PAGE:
However, we thought it was necessary to make clear to the Left that without a change in the passive  welfare economy there would be no improvement.  


Abbott understood at an early stage that our argument was that Aboriginal disadvantage is not different  to disadvantage in the non-indigenous mainstream, but is an extreme case of the effects of passive welfare and substance abuse epidemics.


Our model for progress in Cape York is the staircase model. The stairs are built on a foundation of  social norms, which we are rebuilding in our communities.  


Second, the structures underpinning the stairs are investment in capabilities: government investments in health, education and infrastructure.  


Third, incentives and their rational alignment shape the stairs that individuals need to climb. This is a  simple point that has hitherto been obscured in thinking on social justice: each rung on the stairs must  be climbed by individual human beings.  


The stairs are narrow and only allow individuals clutching their children to their breasts to ascend two  by two. There is no mass elevator for entire communities.  


There is a strong social democratic flavour to the staircase metaphor, but it is not surprising that socially responsible conservatives such as Abbott accept that government has a responsibility for opportunity.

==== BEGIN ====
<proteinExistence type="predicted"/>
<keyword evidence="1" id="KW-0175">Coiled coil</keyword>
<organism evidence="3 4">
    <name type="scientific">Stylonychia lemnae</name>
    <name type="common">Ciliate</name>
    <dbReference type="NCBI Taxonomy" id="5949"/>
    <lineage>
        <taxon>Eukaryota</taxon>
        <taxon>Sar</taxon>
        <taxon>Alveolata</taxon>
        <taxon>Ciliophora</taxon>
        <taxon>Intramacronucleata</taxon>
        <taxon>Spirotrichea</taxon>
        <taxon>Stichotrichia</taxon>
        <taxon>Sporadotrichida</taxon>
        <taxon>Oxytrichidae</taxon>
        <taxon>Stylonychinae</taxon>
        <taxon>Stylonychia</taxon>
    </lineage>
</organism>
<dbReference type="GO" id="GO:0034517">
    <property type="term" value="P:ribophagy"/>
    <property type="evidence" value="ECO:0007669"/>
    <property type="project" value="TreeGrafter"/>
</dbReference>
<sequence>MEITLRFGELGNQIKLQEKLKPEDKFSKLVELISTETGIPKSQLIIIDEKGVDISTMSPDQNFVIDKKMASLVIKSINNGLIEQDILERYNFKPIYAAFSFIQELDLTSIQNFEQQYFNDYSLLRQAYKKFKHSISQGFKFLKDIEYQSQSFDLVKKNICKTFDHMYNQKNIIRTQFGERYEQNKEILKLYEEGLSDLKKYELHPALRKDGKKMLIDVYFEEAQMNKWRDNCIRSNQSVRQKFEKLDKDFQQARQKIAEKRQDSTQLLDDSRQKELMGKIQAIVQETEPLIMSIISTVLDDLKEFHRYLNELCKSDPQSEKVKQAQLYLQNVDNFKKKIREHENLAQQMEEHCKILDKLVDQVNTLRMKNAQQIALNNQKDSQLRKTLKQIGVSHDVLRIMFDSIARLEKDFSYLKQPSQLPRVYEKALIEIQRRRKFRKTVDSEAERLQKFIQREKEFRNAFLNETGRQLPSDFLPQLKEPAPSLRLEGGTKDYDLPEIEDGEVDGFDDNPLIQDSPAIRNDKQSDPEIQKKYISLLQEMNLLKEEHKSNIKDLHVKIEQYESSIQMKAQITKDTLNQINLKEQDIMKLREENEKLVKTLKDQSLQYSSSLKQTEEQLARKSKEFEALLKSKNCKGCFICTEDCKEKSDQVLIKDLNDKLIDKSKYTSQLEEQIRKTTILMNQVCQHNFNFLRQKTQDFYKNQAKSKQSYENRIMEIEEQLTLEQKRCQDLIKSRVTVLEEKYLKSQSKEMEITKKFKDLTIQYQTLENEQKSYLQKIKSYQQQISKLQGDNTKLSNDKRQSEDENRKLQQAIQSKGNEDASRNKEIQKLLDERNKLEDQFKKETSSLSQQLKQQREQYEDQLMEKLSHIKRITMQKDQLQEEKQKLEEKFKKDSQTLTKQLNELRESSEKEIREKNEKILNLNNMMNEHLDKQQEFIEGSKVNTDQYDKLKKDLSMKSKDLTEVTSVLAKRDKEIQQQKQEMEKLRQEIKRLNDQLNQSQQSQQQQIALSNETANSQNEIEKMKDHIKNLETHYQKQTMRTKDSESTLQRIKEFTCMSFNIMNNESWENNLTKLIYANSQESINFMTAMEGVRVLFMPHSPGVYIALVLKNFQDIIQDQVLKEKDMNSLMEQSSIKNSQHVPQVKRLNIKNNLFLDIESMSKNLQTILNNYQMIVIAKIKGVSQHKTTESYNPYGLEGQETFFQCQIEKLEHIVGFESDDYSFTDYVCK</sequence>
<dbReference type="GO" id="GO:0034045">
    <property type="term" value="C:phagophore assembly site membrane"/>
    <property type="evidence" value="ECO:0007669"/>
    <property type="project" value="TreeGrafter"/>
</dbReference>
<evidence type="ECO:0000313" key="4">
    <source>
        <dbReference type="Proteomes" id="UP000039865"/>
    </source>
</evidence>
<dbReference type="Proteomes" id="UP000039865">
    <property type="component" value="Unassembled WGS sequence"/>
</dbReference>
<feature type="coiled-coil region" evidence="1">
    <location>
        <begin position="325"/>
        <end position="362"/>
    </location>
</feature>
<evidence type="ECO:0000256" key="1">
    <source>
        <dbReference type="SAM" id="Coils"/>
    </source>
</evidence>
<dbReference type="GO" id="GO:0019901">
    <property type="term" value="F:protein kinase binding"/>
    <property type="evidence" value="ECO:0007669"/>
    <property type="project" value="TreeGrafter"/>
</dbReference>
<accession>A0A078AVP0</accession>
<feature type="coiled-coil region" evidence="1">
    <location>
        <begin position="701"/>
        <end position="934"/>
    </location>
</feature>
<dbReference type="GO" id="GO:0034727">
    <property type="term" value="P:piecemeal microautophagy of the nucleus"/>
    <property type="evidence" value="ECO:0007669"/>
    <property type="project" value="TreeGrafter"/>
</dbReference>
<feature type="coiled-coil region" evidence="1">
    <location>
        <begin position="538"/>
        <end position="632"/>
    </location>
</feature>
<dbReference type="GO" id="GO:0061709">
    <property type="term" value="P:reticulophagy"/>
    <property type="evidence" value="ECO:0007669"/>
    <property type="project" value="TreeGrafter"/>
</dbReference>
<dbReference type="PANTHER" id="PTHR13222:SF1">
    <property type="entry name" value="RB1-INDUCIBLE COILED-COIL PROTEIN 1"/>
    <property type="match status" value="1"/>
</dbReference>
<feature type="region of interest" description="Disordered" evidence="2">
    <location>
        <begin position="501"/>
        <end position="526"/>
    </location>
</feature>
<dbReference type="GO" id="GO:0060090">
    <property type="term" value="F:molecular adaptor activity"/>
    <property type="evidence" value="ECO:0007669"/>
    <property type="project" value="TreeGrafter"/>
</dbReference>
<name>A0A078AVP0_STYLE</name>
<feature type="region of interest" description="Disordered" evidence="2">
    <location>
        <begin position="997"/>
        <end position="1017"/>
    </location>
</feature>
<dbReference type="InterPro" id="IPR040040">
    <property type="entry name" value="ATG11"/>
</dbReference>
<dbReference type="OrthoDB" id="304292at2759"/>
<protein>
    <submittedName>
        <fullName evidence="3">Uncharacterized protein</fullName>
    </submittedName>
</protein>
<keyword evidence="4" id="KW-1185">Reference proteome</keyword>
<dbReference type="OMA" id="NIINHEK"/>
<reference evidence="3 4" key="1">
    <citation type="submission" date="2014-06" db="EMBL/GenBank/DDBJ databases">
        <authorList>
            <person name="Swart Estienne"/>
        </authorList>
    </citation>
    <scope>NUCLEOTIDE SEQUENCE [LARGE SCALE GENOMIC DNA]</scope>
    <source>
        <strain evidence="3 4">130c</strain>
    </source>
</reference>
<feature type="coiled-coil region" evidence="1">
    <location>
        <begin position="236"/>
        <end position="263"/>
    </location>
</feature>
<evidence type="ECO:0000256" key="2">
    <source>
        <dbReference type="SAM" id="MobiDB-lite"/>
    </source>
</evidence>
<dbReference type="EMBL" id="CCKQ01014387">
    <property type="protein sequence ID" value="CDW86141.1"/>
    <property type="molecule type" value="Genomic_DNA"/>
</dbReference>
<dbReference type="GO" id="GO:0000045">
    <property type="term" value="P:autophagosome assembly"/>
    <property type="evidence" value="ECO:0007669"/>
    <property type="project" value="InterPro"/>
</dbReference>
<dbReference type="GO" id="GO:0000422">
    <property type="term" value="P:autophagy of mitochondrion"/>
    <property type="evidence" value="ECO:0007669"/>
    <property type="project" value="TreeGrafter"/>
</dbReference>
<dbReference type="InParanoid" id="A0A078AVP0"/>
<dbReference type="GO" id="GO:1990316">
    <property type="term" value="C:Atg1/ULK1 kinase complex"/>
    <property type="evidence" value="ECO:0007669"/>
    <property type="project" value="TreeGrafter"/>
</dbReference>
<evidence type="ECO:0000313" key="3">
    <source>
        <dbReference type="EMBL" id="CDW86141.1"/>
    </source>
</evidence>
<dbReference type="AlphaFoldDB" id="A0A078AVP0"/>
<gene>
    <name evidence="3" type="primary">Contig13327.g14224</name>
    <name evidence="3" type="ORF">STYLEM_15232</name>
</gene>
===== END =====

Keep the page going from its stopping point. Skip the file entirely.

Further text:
On the other side of politics, Labor leaders have accepted some of the liberal and conservative elements  of the staircase model.  


Jenny Macklin has repeatedly referred to "rebuilding social norms" as a prerequisite of successful policy. So, in this policy area we have achieved an increased bipartisanship.  


Unfortunately the former Rudd government's Closing the Gap policy framework still betrayed a failure to understand the importance of individuals, families and communities taking charge of their lives.  


Our call, consistent with Katter's longstanding policy approach, for private property titles on Aboriginal lands and ownership of homes, rather than public housing, was not heeded.


The same story can be told about employment reform under the former government: the Community Development Employment Projects, called work-for-the-dole reforms, simply resulted in shifting  Aboriginal people from that program on to Newstart.  


The other big question where we need to achieve bipartisanship is a national settlement between indigenous and non-indigenous Australians. Abbott's private member's bill to overturn the Queensland Wild Rivers legislation is one example of the fact that Aboriginal rights is not a clear-cut Left v Right issue, where the Right has no positive contribution to make.  


It was heartbreaking to us that the Labor Queensland government made a deal with the Greens about a  conservation regime that is being enforced without the consent of the traditional owners.  


Abbott's bill would restore traditional owners' property rights that were infringed by the Wild Rivers  legislation.